@Niki Brown , let me clarify. Redemption is a process "negotiated" beween taxpayer and current owner of the tax deed. But, it's not a true negotiation in that either party can say whatever dollar amount they want, and then they have to wheel and deal and come to an agreement.  It just means that they deal directly with each other, and not through the county. There is a statute that says how much the redemption amount is, even after a tax deed has issued.  So, that is a calculated amount based on what you paid the state, plus additional interest, assuming there have been no improvements.  On the other hand, technically those judicial redemption rights must be exercised in a lawsuit for force the issue. So, if the parties negotiate with each other, it is always an element of negotiations to say to the other party something along the lines of, "You might be right in what you are claiming that you owe me only $XX, but you will have to hire a lawyer to find out, so save the legal fees and pay me $XX plus $YY, and it will still be cheaper than paying the lawyers."  I have settled litigation myself, and my clients (when I was a litigator in Texas) have settled lawsuits by writing checks for things when they weren't liable, but it was cheaper than paying the lawyers to fight about it. That's just real world.

@Denise Evans  Hi Denise.  I have just received a tax deed on yesterday for a property in Jefferson County, Bessemer, AL.  I am in the process of sending a certified letter to the previous owner, who still has possession of the property(is living there), asking them to vacate the property.  I am willing to sell the house back to them.  Can I sell it back to them at a fair market value or can I only sell it to them for the taxes I've paid plus interest?  Also, please verify that these are the correct steps for me to take:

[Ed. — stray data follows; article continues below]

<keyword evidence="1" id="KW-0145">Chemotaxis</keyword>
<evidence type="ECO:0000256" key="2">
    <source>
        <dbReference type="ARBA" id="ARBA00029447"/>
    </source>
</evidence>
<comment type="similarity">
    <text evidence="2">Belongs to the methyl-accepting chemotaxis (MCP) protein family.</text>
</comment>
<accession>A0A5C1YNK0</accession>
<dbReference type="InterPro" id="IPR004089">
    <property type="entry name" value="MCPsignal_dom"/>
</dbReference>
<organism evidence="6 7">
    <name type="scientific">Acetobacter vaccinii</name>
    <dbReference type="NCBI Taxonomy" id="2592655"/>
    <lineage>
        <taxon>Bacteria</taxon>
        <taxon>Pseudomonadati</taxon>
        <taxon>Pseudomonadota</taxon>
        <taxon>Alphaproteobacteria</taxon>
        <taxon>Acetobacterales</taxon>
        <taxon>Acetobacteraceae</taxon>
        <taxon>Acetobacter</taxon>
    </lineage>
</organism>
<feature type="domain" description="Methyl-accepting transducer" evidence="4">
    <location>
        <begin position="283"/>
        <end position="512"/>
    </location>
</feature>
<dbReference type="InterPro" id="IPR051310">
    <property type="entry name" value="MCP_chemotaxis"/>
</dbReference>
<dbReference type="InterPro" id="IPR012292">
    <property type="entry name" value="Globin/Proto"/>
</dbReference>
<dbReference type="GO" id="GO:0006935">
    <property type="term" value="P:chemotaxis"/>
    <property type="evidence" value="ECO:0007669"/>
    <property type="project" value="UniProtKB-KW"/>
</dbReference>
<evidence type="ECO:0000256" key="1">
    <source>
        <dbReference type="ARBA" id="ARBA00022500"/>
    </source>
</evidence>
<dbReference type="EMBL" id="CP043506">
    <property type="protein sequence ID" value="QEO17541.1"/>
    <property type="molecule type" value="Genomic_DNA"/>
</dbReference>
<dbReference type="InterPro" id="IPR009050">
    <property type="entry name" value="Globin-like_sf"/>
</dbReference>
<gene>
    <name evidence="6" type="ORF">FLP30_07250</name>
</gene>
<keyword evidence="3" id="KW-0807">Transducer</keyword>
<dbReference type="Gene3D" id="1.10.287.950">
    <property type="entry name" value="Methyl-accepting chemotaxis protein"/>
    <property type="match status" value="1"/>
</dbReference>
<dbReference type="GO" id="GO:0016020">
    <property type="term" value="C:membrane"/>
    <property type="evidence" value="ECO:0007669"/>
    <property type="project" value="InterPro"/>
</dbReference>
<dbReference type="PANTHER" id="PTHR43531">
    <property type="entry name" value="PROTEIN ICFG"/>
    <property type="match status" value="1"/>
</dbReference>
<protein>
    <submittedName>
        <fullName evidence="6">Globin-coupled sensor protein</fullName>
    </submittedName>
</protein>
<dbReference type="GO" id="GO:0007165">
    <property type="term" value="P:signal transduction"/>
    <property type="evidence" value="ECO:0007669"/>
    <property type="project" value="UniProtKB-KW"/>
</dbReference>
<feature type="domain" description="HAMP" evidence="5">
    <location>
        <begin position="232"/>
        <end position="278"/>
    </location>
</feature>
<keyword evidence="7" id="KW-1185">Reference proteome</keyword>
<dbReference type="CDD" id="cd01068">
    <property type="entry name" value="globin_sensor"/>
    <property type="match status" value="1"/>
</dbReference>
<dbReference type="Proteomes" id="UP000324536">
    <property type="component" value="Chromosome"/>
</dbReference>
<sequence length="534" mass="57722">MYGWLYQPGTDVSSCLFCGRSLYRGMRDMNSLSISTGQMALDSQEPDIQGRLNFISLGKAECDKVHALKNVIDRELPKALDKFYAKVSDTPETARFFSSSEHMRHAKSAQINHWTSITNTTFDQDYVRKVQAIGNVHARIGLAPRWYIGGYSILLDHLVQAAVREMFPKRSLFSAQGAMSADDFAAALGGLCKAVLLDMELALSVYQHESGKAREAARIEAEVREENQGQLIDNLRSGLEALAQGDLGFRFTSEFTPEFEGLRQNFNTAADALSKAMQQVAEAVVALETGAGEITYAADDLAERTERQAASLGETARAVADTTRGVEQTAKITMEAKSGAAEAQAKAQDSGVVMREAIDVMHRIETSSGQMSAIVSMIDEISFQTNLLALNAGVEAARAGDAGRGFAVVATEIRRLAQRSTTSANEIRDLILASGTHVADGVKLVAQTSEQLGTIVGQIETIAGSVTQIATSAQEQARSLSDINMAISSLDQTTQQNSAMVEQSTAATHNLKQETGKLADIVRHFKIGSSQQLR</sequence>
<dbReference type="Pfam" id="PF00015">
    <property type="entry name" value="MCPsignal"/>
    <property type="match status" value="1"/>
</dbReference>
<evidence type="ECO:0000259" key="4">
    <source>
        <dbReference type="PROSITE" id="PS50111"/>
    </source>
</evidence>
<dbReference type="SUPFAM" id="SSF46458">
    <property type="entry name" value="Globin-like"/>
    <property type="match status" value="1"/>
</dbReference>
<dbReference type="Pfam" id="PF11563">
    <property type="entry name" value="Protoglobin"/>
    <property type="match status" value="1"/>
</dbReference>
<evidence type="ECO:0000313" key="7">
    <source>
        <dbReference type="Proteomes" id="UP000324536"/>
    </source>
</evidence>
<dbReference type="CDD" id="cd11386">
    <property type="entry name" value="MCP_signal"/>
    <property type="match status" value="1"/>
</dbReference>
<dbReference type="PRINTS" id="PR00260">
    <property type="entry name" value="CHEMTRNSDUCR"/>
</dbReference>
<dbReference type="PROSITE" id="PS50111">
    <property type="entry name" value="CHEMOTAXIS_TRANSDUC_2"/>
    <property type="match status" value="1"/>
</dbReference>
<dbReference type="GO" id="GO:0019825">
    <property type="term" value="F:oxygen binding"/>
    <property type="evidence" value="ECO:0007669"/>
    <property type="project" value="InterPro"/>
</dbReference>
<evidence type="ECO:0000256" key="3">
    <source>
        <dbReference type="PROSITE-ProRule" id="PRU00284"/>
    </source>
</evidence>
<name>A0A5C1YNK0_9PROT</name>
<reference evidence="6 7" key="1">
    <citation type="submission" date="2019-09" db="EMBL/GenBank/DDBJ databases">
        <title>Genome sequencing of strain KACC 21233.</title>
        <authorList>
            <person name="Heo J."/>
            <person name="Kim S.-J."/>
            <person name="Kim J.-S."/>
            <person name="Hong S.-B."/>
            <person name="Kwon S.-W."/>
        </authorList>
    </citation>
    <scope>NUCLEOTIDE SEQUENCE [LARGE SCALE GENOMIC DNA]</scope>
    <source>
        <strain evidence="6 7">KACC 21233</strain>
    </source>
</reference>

1.  Send a certified letter letting the previous owner know that I have purchased the property via a tax deed and ask them to vacate.

2.  If they don't vacate by the specified date(I'm giving them 2 months), start the ejectment process.

3.  Alternatively, I will rent to them if they want to stay.

Thank you!

@Mona Lisa Zinnerman , If they want to redeem for only taxes plus interest, you have to let them. Offering to sell the property back to them at a higher price is borderline fraudulent. I know people who do that. I'm not sure it if would qualify as legal fraud or not. I, personally, would not want to do that.  Otherwise, your steps are good.

@Denise Evans I have another question.  As I stated before, I already have the tax deed.  If the title is clear, what would prevent me from being able to sale the property or take equity out?  Would I need to obtain any other documents?  Go through any other processes?  I sincerely appreciate you taking the time to answer my questions.  You have been a tremendous  help!!!  

@Mona Lisa Zinnerman , What do you mean, "the title is clear?"  Do you mean you've obtained quitclaim deeds or releases of redemption rights from all possible redeeming parties?  If so, then the title is clear, absent any local government liens.

If you mean you've obtained a Quiet Title order and it is final and non-appealable (42 days after the order is entered) then the title is clear.

If you mean you can't find anybody who is still alive, the title is not clear.  No title insurance company will write a policy. No commercial lender and virtually no private lenders will loan you money, because of the absence of title insurance. You can sell it, but your buyer will not be able to obtain title insurance. You should not give a warranty deed. That is not because it's not allowed, it's because it is VERY foolish. If a title insurance company will not insure title, why should you do it, through the mechanism of a warranty deed?